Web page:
Etymology
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-i (1)
as a termination in certain people names (Iraqi, Israeli), it represents the common Semitic national designation suffix -i.
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-i (2)
plural suffix sometimes preserved in English for words from Latin, it is the Latin plural of nouns of the second declension (such as focus/foci, radius/radii).
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-ia 
word-forming element in names of countries, diseases, and flowers, from Latin and Greek -ia, noun ending, in Greek especially used in forming abstract nouns (typically of feminine gender); see -a (1). The classical suffix in its usual evolution (via French -ie) comes to Modern English as -y (as in familia/family, also -logy, -graphy). Compare -cy.

In paraphernalia, Mammalia, regalia, etc. it represents Latin or Greek -a (see -a (2)), plural suffix of nouns in -ium (Latin) or -ion (Greek), with formative or euphonic -i-.
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-ial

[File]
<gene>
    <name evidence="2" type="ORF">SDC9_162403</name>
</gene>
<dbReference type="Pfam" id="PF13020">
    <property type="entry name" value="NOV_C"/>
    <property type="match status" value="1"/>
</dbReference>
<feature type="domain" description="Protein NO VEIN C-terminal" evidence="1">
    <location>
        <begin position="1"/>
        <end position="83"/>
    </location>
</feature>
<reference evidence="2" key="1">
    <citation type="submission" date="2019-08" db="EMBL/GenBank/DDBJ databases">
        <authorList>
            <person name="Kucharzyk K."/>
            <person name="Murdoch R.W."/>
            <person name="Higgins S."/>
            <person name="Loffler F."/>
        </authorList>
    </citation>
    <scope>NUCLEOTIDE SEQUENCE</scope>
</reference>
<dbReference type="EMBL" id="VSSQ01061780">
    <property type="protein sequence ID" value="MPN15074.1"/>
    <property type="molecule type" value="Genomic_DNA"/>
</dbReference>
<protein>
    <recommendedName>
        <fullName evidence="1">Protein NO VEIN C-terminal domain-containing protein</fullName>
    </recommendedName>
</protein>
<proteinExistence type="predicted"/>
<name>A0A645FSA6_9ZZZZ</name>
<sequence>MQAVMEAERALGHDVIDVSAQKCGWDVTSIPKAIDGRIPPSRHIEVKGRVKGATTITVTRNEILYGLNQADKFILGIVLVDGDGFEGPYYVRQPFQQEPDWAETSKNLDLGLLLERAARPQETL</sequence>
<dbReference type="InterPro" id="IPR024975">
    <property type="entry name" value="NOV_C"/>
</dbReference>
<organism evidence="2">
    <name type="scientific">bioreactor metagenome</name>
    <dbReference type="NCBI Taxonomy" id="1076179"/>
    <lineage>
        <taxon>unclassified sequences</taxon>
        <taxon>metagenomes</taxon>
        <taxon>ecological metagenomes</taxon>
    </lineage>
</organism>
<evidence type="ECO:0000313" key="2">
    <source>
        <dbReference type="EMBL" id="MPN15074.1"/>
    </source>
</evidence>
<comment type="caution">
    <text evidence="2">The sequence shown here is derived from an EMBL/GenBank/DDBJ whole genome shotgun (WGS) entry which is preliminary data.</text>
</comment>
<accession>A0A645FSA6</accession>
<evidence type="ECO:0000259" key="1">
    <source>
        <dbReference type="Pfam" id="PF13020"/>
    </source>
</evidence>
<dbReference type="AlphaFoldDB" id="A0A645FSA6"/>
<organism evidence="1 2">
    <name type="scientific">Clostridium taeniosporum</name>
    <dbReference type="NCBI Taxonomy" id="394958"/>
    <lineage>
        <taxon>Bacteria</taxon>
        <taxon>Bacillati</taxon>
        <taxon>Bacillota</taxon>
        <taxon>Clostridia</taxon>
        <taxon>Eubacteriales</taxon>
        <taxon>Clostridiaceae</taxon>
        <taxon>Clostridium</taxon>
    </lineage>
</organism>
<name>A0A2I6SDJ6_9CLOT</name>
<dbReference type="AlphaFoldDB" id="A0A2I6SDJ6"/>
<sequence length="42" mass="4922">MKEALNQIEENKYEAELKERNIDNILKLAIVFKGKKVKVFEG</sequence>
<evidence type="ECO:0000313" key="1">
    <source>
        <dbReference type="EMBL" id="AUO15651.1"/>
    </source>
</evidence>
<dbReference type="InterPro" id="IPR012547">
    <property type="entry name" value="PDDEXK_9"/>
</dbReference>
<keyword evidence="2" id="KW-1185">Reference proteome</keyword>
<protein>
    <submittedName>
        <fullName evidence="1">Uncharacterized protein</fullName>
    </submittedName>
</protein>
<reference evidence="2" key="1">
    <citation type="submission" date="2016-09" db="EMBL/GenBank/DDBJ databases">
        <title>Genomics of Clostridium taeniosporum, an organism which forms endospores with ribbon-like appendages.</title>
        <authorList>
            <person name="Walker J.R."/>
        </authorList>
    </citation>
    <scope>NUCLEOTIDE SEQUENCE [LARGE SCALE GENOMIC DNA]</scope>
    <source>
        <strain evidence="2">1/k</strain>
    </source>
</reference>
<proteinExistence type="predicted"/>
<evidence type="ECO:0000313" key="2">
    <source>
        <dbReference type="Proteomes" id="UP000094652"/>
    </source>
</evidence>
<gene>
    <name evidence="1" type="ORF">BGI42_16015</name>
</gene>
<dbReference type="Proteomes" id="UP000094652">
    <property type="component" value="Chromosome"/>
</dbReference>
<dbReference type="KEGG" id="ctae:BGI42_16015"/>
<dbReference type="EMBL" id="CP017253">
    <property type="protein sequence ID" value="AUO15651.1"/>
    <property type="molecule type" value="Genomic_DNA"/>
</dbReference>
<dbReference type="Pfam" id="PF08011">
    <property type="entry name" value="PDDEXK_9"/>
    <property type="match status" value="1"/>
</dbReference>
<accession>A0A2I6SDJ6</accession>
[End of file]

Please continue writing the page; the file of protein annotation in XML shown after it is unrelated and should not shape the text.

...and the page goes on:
adjectival word-forming element, variant of -al (1) with connective -i-. From Latin -ialis, in which the -i- originally was from the stem of the word being attached but later came to be felt as connective.
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-ian 
variant of suffix -an (q.v.), with connective -i-. From Latin -ianus, in which the -i- originally was from the stem of the word being attached but later came to be felt as connective. In Middle English frequently it was -ien, via French.
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-iana 
form of -ana (q.v.) with nouns whose adjectival forms end in -ian.
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-iasis 
medical Latin word-forming element used in naming diseases, from Greek -asis, abstract noun suffix (often expressing "disease, morbid condition") from the aorist of verbs in -aein. The -i- is connective.
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-iatric 
word-forming element, from Latinized form of Greek iatrikos "healing," from iatros "physician, healer" (related to iatreun "treat medically," and iasthai "heal, treat"); of uncertain origin, perhaps from iaomai "to cure," related to iaino "heat, warm, cheer," probably from a root meaning "enliven, animate."
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-iatry 
word-forming element meaning "medical treatment," from French -iatrie, from Greek iatreia "healing, medical treatment" (see -iatric).
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-ible 
word-forming element making adjectives from verbs, borrowed in Middle English from Old French -ible and directly from Latin adjective suffix -ibilis (properly -bilis); see -able.
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